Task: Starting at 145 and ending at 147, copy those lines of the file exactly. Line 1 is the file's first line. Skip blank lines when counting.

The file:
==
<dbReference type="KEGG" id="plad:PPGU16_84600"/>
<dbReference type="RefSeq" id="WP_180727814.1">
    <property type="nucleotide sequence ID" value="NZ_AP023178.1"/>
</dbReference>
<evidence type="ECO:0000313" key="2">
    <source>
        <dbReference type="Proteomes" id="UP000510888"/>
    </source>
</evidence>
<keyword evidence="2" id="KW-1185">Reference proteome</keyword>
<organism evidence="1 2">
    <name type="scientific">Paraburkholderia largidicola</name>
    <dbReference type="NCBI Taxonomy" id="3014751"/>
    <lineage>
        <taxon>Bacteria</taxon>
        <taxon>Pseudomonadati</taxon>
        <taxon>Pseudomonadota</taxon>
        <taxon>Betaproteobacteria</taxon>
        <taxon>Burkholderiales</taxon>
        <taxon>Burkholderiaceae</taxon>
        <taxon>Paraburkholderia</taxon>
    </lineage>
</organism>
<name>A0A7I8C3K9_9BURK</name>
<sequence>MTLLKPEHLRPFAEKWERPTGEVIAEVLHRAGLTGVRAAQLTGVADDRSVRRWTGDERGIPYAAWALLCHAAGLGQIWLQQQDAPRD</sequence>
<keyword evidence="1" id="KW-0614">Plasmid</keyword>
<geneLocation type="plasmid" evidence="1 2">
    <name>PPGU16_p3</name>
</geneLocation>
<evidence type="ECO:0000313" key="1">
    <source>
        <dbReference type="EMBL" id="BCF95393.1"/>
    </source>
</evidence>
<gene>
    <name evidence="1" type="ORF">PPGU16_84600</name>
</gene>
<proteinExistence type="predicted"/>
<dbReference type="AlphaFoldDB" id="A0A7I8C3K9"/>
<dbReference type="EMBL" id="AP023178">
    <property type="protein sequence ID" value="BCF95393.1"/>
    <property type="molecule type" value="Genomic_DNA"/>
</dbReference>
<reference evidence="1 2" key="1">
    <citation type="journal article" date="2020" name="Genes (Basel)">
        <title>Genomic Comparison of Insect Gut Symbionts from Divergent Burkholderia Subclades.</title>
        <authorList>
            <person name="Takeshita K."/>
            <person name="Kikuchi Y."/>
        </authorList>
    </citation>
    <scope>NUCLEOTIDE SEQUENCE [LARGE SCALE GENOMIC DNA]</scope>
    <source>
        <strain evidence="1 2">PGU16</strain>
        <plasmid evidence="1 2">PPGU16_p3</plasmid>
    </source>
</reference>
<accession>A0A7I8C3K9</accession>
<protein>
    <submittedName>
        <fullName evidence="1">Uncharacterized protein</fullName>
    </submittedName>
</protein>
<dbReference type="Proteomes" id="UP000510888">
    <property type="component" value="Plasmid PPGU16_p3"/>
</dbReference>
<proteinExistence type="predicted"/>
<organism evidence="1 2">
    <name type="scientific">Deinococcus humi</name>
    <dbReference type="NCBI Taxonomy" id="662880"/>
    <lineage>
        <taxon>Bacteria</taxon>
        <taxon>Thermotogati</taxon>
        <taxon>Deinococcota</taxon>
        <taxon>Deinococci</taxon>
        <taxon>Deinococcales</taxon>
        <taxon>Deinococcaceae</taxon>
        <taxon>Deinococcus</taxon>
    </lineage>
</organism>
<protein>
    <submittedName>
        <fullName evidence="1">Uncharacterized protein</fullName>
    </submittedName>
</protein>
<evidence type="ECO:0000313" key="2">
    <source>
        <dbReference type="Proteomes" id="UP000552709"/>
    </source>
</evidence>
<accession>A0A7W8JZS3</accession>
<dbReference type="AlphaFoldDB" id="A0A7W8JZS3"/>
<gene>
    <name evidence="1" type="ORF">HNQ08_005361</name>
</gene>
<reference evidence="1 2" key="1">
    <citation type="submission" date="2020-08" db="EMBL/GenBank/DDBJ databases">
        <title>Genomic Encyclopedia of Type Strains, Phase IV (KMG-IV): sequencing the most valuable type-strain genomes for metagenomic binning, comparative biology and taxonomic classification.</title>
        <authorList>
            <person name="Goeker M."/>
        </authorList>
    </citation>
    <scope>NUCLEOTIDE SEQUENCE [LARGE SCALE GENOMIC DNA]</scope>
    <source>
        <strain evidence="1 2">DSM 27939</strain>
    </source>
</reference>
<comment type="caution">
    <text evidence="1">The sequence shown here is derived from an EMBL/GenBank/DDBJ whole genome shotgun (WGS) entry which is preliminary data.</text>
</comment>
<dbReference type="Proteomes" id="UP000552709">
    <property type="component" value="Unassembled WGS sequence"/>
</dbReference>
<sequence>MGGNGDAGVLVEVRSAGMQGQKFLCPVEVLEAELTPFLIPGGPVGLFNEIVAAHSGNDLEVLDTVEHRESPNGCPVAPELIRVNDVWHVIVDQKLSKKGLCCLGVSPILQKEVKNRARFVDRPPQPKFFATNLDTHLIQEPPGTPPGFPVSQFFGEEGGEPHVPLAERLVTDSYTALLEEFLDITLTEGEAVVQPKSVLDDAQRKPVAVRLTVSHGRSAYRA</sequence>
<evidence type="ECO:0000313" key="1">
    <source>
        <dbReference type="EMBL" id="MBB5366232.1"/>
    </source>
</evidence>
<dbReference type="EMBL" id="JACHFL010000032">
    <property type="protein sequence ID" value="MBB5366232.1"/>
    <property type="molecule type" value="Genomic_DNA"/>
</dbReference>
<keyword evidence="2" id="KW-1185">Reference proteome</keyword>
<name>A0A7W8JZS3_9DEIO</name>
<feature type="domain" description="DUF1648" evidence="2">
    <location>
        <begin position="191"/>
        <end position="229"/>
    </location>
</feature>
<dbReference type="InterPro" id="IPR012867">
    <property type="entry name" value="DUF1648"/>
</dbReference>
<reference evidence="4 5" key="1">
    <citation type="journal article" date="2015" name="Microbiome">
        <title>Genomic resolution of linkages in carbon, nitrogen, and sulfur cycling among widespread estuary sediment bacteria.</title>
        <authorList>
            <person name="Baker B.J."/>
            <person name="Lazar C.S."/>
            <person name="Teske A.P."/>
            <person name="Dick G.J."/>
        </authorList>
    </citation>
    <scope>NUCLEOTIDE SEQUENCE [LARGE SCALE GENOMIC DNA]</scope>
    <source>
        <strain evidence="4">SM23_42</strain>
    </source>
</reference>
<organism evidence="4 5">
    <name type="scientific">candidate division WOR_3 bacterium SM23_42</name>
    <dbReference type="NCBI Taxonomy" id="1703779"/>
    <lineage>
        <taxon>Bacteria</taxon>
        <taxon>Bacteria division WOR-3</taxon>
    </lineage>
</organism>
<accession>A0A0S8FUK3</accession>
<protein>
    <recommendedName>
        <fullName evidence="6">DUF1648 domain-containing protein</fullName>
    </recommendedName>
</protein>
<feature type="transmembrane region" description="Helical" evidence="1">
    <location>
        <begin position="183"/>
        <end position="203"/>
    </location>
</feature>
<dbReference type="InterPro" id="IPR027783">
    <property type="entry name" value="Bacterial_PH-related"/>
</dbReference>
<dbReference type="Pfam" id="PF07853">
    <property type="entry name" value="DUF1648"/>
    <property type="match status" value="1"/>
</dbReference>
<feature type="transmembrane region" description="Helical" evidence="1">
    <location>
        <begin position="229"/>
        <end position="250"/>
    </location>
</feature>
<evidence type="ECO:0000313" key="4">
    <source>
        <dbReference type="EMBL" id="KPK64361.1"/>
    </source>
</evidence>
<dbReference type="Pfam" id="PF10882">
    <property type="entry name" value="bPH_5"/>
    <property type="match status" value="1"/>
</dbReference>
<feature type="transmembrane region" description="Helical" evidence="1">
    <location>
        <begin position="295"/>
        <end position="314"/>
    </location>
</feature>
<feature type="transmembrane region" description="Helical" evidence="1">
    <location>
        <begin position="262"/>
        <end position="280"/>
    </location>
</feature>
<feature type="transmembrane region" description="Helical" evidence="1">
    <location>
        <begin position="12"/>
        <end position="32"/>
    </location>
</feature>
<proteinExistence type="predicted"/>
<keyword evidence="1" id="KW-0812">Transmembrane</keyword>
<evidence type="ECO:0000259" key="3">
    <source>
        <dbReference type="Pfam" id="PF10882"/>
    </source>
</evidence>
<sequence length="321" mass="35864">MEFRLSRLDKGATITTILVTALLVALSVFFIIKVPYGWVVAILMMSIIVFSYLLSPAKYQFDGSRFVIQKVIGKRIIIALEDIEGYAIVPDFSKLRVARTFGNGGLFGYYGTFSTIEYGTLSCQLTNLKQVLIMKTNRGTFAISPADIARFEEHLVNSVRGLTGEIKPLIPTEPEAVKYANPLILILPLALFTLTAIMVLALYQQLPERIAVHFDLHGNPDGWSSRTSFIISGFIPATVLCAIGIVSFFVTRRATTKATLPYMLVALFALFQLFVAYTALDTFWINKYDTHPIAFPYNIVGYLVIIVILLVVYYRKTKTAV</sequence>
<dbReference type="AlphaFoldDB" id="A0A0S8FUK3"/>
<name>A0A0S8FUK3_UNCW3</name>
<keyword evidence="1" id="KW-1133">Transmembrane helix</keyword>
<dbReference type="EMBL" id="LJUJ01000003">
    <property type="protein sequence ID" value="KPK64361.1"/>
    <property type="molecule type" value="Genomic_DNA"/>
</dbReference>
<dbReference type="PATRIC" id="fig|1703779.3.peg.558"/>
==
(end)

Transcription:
    <scope>NUCLEOTIDE SEQUENCE [LARGE SCALE GENOMIC DNA]</scope>
    <source>
        <strain evidence="4">SM23_42</strain>